Poland's leaders join far-right groups on independence march

President Andrzej Duda among those appearing alongside EU flag-burners

Adam Forrest
Monday 12 November 2018 01:00 GMT
Thousands attended march to mark national independence
Thousands attended march to mark national independence (Getty Images)

Poland’s eurosceptic political leaders joined far-right groups as tens of thousands of people marched through the capital in a parade to mark a century of national independence.

More than 250,000 people gathered on the streets of Warsaw to mark the 100th anniversary of Poland’s rebirth as a state at the end of the First World War.

President Andrzej Duda, Prime Minister Mateusz Morawiecki and the leader of the conservative ruling party, Jaroslaw Kaczynski, walked in a crowd fronted by soldiers carrying a huge flag with the words “For You Poland".

Some marchers chanted “away with the EU”, while members of the nationalist group All-Polish Youth burned the EU flag.

Others held banners stating “God, Honour, Homeland”, and red flares blanketed sections of the march with smoke.

Although there was no sign of white supremacist banners visible at last year’s 11 November event, some were seen carrying the flags of the National Radical Camp – a far-right group and one of the main march organisers.

There were also flags representing Forza Nuova, an Italian group whose leader, Roberto Fiore, describes himself as fascist.

Warsaw’s city mayor had sought to ban any far-right gatherings during the day of national celebration, but a court overruled her.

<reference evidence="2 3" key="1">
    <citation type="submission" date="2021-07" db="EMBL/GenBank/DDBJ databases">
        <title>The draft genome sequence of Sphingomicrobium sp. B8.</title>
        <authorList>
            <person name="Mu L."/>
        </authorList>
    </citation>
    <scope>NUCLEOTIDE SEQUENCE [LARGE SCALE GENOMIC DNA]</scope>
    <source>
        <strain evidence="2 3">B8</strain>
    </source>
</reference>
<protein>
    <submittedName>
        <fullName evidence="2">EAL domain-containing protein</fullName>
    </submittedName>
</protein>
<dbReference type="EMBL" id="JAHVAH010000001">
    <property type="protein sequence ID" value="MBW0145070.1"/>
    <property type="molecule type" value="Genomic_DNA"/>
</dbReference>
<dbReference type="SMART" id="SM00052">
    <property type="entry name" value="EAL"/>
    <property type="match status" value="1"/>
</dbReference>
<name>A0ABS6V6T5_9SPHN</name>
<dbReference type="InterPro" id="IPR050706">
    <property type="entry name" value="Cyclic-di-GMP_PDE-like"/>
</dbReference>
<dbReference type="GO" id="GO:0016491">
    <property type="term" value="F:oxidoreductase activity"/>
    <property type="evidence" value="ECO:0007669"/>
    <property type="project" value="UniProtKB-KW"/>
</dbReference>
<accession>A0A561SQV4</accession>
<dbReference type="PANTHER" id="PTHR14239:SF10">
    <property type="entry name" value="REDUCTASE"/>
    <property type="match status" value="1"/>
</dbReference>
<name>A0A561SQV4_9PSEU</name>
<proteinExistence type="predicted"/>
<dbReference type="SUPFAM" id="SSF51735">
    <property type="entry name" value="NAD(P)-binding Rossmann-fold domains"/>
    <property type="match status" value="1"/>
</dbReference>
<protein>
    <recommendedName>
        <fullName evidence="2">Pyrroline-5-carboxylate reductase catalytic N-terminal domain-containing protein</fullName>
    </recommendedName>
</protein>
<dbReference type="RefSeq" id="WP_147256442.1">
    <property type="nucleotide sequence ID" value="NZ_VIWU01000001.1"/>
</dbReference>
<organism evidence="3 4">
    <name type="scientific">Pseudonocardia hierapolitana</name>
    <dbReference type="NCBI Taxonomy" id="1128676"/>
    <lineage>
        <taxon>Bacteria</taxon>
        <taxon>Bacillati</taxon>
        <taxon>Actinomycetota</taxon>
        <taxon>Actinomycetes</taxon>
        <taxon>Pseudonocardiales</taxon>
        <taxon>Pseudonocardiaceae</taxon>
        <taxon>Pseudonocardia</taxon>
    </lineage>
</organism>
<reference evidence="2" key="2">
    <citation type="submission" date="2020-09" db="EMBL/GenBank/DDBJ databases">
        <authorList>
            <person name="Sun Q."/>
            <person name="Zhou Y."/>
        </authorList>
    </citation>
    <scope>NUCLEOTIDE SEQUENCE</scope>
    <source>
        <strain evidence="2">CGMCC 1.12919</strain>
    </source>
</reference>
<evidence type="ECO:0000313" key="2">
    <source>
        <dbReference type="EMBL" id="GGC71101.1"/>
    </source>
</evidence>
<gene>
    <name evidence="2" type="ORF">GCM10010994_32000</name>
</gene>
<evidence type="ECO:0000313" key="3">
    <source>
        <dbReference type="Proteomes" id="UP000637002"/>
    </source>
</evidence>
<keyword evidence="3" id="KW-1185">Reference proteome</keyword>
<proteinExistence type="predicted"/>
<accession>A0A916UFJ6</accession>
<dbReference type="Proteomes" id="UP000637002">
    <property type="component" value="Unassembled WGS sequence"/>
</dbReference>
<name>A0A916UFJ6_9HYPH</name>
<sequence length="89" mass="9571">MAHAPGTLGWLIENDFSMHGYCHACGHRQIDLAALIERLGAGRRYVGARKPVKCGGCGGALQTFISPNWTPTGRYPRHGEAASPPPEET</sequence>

Masked members of radical right-wing groups wave flags at independence march
Masked members of radical right-wing groups wave flags at independence march (AP)

The government then agreed to hold a joint event in the city that would include various far-right groups.

It meant this year’s nationalist march was the focus of intense debate about whether the ruling Law and Justice Party (PiS) tacitly encourages groups with roots in fascist movements.

The party won power in 2015 and Poland has since become increasingly isolated in Europe amid accusations of a tilt towards authoritarian rule.

“Let this be our joint march, let it be a march for everyone, a march where everyone wants to be and feels good, marching for Poland,” said President Duda on Sunday.

Observances and fireworks were held in cities and small towns across Poland to commemorate the nation’s statehood regained at the end of the First World War, after 123 years of foreign rule.

The ceremonies in Poland coincide with world leaders gathering in Paris to mark a century since the armistice.

Additional reporting by agencies

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